Pharmacy Academy Seeks Viable Environment For Pharmaceutical Industries, Sustainable Development
Create Viable Environment For Pharmaceutical Industries To Trigger Sustainable Development - NAPHARM Urges FG
•••Says It'll Induct 14 Industry Leaders From Nigeria, Diaspora At Its Ninth
The Nigeria Academy of Pharmacy (NAPHARM) has urged the Federal Government to create policies that promote a viable environment for the pharmaceutical industries to improve healthcare delivery and contribute more to sustainable economic development.
Prince Paul Osogbe Enebeli, Chairman, Annual General Meeting (AGM)/Investiture Committee, Nigeria Academy of Pharmacy (NAPHARM) said this at a press conference ahead of the Investiture of the 14 new Fellows and ninth AGM on Friday, in Lagos.
Enebeli further said that NAPHARM is ready to induct 14 leading industry players from Nigeria and Diaspora into its hallowed ranks on Thursday, September 7, 2023.
He noted that the NAPHARM's foundational members in 2014 were 41 Fellows, and has now progressively grown to 105 by the end of last year. The Investiture of 14 new Fellows will bring the aggregate to 119.
According to him, 14 inductees are drawn from various pharmaceutical groups in Nigeria and the Diaspora. "Ten of the 119 Fellows are Life Fellows. We also have three Honorary Awardees and three." Some of the more notable prospective inductees include; Pharm. (Prince) Julius Adelusi-Adeluyi, Pharm. (Sir) Ifeanyi Atueyi, Pharm. (Dr.) Evans C. Chidomere, Pharm. (Dr, Sir) Gabriel Lambert Eradiri and Pharm. Bruno Nwankwo.
Others are, Pharm. Godfrey Obiaga, Pharm. (Dr) Stella Okoli, Pharm. (Prof.) Philip Olurinola, Pharm. (Prof.) 'Fola Tayo and Pharm. (Prof.) Oleka Udeala.
Enebeli insisted that Nigeria must address sector challenges by leveraging opportunities therein to strengthen its pharmaceutical ecosystem, improve healthcare delivery, and contribute more to sustainable economic development.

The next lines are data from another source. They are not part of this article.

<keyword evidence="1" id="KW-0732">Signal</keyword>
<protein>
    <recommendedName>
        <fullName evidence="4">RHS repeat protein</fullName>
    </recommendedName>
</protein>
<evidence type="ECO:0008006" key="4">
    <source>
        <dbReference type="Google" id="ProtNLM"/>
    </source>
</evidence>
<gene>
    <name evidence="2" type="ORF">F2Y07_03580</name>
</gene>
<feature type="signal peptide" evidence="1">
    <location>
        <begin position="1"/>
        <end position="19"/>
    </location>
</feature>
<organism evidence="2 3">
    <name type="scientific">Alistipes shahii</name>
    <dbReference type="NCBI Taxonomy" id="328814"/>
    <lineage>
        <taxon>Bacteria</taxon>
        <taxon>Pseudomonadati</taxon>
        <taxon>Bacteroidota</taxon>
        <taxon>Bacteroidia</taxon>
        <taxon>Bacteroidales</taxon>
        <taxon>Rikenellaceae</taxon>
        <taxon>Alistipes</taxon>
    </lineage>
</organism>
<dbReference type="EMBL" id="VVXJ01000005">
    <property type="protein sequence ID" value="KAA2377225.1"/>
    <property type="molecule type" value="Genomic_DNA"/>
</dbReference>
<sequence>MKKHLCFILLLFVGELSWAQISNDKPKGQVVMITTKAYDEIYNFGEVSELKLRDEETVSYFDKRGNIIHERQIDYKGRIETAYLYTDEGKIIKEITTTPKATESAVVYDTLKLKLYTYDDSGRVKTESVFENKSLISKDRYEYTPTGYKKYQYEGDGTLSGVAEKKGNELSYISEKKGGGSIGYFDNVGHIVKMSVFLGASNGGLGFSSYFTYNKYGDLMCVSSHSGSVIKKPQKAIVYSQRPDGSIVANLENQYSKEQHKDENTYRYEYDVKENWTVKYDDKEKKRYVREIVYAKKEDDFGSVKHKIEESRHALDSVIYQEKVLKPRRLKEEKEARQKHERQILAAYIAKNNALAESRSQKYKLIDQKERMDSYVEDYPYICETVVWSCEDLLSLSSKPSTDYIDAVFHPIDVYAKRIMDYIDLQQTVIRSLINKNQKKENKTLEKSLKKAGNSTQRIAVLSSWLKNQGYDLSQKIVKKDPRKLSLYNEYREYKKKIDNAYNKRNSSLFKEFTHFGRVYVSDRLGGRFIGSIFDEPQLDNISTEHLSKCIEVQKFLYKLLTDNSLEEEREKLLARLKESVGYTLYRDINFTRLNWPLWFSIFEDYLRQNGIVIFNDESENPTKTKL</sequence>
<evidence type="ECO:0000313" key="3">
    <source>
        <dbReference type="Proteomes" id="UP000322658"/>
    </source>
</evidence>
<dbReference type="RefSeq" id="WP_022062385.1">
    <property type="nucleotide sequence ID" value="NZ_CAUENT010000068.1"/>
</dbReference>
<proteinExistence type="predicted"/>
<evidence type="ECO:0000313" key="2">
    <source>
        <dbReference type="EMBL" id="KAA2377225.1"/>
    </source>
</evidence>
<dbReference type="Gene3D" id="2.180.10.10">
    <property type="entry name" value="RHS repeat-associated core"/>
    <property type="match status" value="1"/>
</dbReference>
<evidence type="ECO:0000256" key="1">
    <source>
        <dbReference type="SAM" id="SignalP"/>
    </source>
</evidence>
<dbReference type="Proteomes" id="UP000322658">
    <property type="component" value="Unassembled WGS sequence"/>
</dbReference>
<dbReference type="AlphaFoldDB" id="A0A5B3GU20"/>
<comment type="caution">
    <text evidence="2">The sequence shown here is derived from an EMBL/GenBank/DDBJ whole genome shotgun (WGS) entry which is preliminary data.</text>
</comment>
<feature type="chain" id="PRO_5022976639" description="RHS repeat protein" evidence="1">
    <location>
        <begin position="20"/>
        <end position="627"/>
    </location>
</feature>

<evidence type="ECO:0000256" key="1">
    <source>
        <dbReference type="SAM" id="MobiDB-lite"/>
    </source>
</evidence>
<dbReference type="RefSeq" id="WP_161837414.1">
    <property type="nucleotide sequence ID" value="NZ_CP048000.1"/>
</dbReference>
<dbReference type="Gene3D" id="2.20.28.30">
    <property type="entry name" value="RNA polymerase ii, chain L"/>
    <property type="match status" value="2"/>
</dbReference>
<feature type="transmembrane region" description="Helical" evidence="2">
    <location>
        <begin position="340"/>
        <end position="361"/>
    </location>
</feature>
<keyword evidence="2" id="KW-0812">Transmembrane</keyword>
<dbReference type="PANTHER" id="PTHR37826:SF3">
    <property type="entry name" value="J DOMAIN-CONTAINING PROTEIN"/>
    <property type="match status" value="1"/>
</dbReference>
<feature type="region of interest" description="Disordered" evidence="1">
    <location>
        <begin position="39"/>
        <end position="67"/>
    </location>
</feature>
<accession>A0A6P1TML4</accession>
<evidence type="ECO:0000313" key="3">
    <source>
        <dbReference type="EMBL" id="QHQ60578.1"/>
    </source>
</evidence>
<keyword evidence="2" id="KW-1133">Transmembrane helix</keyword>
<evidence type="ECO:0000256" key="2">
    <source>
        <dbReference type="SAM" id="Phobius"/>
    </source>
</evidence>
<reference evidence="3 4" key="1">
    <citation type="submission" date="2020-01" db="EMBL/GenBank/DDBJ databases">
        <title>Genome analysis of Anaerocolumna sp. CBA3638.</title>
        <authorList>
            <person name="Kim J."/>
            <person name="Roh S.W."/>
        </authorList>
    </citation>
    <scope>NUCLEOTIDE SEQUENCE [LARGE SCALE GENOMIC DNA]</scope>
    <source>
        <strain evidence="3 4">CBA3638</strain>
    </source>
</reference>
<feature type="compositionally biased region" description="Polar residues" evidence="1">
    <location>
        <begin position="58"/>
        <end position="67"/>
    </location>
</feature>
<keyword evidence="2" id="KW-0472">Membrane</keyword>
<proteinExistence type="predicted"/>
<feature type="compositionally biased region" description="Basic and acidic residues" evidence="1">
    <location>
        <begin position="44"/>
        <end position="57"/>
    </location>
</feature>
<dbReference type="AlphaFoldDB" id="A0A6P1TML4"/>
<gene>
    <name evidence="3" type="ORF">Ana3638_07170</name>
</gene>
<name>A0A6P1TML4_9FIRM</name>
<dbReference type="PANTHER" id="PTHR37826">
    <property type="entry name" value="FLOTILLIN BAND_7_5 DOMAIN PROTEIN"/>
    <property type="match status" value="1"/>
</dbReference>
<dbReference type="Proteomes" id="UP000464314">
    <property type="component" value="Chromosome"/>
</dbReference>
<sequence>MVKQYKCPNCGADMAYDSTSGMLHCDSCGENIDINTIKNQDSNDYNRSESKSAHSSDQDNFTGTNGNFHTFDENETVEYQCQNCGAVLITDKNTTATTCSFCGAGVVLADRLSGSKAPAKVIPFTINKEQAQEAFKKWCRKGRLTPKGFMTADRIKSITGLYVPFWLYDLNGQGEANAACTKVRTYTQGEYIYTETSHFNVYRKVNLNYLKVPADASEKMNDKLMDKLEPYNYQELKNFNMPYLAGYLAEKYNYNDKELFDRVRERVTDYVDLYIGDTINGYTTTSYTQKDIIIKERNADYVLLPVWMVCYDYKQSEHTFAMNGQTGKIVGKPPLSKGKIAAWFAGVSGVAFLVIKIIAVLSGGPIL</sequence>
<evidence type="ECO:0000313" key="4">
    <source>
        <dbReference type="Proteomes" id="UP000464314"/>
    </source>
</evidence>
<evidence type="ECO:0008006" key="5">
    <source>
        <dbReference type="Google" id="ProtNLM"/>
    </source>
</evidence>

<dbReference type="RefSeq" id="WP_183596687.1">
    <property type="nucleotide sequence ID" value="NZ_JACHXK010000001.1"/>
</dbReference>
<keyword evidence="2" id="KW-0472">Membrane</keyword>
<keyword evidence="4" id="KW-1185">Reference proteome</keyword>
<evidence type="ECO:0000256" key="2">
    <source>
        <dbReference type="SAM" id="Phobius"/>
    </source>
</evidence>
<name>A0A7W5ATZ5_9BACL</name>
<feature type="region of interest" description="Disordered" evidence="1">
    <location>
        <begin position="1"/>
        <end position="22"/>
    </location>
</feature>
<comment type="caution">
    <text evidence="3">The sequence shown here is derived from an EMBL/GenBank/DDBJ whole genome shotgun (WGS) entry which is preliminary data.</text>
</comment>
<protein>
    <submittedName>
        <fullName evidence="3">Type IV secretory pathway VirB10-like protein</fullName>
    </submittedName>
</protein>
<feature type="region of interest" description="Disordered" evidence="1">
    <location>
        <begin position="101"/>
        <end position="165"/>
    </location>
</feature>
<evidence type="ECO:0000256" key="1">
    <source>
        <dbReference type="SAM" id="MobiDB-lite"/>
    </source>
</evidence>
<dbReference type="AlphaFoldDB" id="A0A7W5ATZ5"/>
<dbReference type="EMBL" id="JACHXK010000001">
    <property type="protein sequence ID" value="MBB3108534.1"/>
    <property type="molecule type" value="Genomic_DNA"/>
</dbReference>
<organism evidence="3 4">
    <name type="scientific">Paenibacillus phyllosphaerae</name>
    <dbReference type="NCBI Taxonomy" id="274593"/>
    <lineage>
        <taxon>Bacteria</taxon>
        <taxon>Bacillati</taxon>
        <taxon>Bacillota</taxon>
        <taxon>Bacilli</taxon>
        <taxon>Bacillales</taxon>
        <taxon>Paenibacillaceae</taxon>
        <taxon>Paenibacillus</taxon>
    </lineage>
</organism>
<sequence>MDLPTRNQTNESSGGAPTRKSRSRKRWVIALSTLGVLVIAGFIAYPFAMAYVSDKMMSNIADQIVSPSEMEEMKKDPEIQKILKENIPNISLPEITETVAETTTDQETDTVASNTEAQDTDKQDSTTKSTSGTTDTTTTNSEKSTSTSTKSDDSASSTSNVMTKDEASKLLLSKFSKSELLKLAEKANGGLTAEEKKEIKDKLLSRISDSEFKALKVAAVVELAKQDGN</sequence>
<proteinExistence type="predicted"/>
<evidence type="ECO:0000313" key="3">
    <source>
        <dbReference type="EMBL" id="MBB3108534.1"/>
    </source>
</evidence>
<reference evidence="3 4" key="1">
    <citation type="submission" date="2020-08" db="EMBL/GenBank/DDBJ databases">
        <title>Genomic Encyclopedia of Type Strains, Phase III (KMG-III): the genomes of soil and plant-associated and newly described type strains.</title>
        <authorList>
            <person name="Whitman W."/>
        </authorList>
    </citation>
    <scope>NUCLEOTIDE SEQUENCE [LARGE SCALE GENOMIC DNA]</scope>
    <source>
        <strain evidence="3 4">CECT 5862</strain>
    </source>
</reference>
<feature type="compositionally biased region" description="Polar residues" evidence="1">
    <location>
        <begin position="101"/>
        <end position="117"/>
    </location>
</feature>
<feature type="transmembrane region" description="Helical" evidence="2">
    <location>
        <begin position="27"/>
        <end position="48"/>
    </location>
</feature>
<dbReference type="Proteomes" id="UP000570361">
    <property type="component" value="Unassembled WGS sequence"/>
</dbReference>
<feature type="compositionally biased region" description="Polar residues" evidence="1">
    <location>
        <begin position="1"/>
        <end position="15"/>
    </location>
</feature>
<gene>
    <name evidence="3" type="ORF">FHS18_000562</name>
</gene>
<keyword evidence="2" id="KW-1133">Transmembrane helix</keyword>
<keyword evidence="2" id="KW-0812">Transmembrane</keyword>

He also decried the over N33 billion debt some of the 52 Federal Health Institutions (FHIs), that is government-owned teaching hospitals, are owing pharmaceutical companies under the Drug Revolving Fund (DRF).
He said: “The Nigeria Academy of Pharmacy has carefully chosen this year’s theme, ‘The Nigerian Economy and the Future of the Pharmaceutical Ecosystem.’ This theme is now more relevant as we increasingly face the challenges of insecurity, the removal of fuel subsidies, exchange rate reforms, etc which continue to impact negatively on the business environment."
He noted that the country’s large population, increasing healthcare spending, emphasis on local manufacturing, regulatory reforms, innovation, and regional integration provide a strong foundation for growth in the sector.
Enebeli said the burden of unpaid DRF debt owed by teaching hospitals should be resolved, stressing the need for a vibrant pharmaceutical industry, which will thrive when government gives adequate attention.
Dr. Lolu Ojo, Director of Programmes, said the government is their greatest debtor and for the industry to thrive, there must be patronage, especially by the government.
“As I speak to you now, government-owned hospitals are owing some of our members more than N33 billion for drugs purchased under the DRF. There should not be any reason for this debt except the corrupt tendencies by those heading those hospitals. Some of them divert monies for DRF that ensure there are enough drugs in the hospitals into other ventures. We have taken the case to the Federal Ministry of Health, the Senate, the House of Representatives and even State Governors,” he said.
To address the situation, Ojo said the government should do forensic audits in most teaching hospitals. On the agenda for the new health ministers, Prof. Mohammed Ali Pate, Secretary General, NAP, and Vice-Chancellor, Business School The Netherlands, Prof. Lere Baale, said canvasses the revitalisation of Primary Health Care (PHC) using the community pharmacists for routine immunisation. “Another thing is the health insurance scheme, which needs revitalisation. We think it is something that should be handled in the States.
“Digitisation of health care is important. So, it is possible for people to reach out to professionals using text, call etc. There should also be training and retraining for healthcare workers. The issue of disease surveillance and control should be entrenched.
“There is no government in the world that has successfully managed healthcare. The government needs to partner with hospital pharmacists on DRF and community pharmacists for routine immunisation.”
Enebeli noted that since its inauguration in 2014, the NAP (NApharm) has emerged as a leading force in advancing pharmaceutical practice and promoting excellence within the industry.